Vehicle Safety Features Often Confuse Drivers
A new study examines the driving public's knowledge of such technologies as blind spot monitoring. Image courtesy of General Motors.
Are all your fleet drivers taking full advantage of any company investments in new collision-avoidance or driver-assistance technologies?
Perhaps not, if such advanced safety technology isn’t part of a driver training program. According to a new study from the University of Iowa, a majority of drivers express uncertainty about how some of today’s vehicle safety technologies work. The survey also indicated that 40 percent of drivers report that their vehicles have acted or behaved in unexpected ways.
The study, conducted by the University of Iowa Transportation and Vehicle Safety Research Division, examined drivers’ knowledge of vehicle safety systems, as well as their understanding and use of defensive driving techniques. The study combined a literature review, the input of industry and academic experts in human factors research, and an in-depth survey of more than 2,000 adult drivers across the U.S.
Researchers learned that a majority of respondents had heard of, been exposed to, or interacted with at least one of the nine vehicle safety features studied. However, drivers expressed uncertainty about all of the technologies.
“As technologies like rear-view cameras and lane departure warning systems advance and become more prevalent in the cars we’re driving, there is a tremendous need to improve consumer understanding of these critical safety features,” said Daniel McGehee, director of the Transportation and Vehicle Safety Research Division at the UI Public Policy Center.
Consumers reported they least understood adaptive cruise control (65 percent) and lane-departure warning systems (36 percent). They were also uncertain about features that have been standard in American cars for years – such as anti-lock braking systems and tire pressure-monitoring systems, according to the survey.
“The level of confusion about features that have been standard in American cars for quite awhile was really surprising,” McGehee said. “The little details about how some of these systems work are really important when we’re talking about safety. We need to do a better job of making sure consumers are comfortable with them.”
To address that need, the University of Iowa recently partnered with the National Safety Council to launch MyCarDoesWhat, a national campaign aimed at educating consumers about new safety technologies and how they work. The campaign website, MyCarDoesWhat.org, includes educational videos and a range of information about safety features that help drivers avoid or reduce the severity of a crash.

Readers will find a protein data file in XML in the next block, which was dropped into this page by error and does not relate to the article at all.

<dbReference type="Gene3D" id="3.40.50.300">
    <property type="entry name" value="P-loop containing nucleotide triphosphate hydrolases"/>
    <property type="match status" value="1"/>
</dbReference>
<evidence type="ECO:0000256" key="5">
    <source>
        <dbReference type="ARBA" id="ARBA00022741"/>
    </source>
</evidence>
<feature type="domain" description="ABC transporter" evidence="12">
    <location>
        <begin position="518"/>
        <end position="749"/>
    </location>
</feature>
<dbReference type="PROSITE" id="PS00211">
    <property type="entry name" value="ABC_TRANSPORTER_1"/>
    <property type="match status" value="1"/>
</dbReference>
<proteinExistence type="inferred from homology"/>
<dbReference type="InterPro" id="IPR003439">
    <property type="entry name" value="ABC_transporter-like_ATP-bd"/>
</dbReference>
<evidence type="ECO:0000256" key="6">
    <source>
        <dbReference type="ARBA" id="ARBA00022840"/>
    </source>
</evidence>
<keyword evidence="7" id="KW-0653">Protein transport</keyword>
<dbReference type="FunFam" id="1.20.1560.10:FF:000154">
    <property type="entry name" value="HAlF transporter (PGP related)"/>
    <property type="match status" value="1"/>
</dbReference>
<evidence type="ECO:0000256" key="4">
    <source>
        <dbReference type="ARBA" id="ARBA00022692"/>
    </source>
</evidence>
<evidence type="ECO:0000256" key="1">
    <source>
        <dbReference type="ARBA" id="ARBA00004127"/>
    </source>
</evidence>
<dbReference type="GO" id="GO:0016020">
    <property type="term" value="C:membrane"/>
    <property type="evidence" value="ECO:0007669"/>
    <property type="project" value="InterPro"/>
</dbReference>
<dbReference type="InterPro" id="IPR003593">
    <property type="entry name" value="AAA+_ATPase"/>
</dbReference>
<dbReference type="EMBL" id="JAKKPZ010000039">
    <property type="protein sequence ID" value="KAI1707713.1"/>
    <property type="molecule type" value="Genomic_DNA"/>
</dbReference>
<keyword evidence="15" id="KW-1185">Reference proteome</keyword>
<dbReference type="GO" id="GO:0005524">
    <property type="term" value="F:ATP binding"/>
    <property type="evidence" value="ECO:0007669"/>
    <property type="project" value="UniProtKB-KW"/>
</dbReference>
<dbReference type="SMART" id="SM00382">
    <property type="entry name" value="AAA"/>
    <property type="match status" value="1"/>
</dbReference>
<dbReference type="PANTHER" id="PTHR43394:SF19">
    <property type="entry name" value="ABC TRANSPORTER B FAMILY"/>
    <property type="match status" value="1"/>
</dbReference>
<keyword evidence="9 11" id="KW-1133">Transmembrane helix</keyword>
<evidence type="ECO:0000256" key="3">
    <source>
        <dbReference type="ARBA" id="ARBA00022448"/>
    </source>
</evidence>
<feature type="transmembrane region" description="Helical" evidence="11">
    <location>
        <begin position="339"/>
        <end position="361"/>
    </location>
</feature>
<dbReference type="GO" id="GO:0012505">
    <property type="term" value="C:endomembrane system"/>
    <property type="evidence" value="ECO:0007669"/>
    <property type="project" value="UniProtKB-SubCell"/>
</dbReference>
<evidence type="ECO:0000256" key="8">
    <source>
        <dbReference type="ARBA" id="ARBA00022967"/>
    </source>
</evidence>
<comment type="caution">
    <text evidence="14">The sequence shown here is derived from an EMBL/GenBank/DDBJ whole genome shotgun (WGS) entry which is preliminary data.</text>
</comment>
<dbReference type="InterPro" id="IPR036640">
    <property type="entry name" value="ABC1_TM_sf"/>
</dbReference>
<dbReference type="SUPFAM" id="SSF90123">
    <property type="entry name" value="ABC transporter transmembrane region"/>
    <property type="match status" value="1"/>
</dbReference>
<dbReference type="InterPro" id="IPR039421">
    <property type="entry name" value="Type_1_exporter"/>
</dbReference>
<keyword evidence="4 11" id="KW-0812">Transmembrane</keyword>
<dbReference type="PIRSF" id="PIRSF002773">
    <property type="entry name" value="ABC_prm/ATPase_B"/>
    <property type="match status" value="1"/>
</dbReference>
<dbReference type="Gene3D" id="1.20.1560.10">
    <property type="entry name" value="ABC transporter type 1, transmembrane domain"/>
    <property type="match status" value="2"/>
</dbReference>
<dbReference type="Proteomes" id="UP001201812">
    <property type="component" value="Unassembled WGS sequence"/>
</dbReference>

The website is part of a larger national education campaign set to launch this fall. The data-driven campaign includes academic and consumer research, videos, graphics, animation, social media, a game, an app and advertising to educate drivers.
The safety technologies included in the study were:
- Back-up camera – provides a view of the area directly behind the car when the vehicle is in reverse.
- Blind spot monitor – alerts drivers when there may be something located in their blind spot.
- Forward collision warning – warns drivers when they’re closing in on the vehicle ahead too quickly.
- Anti-lock braking systems – prevents wheels from locking up, helps avoid uncontrolled skidding and provides some steering control in slippery conditions such as snow.
- Rear cross traffic alert – provides an alert to the driver that traffic is approaching from the left or right when the vehicle is in reverse.
- Adaptive cruise control – maintains the speed set by the driver and a pre-set following distance.
- Automatic emergency braking systems – automatically applies moderate to hard braking when the system detects that a collision is imminent.
- Lane-departure warning – alerts drivers when they drift into another lane when the turn signal is not activated.
- Traction control – Works in the background to help accelerate and prevent wheel slippage (or “over-spinning”) when driving on slippery surfaces.
To download the full study, click here.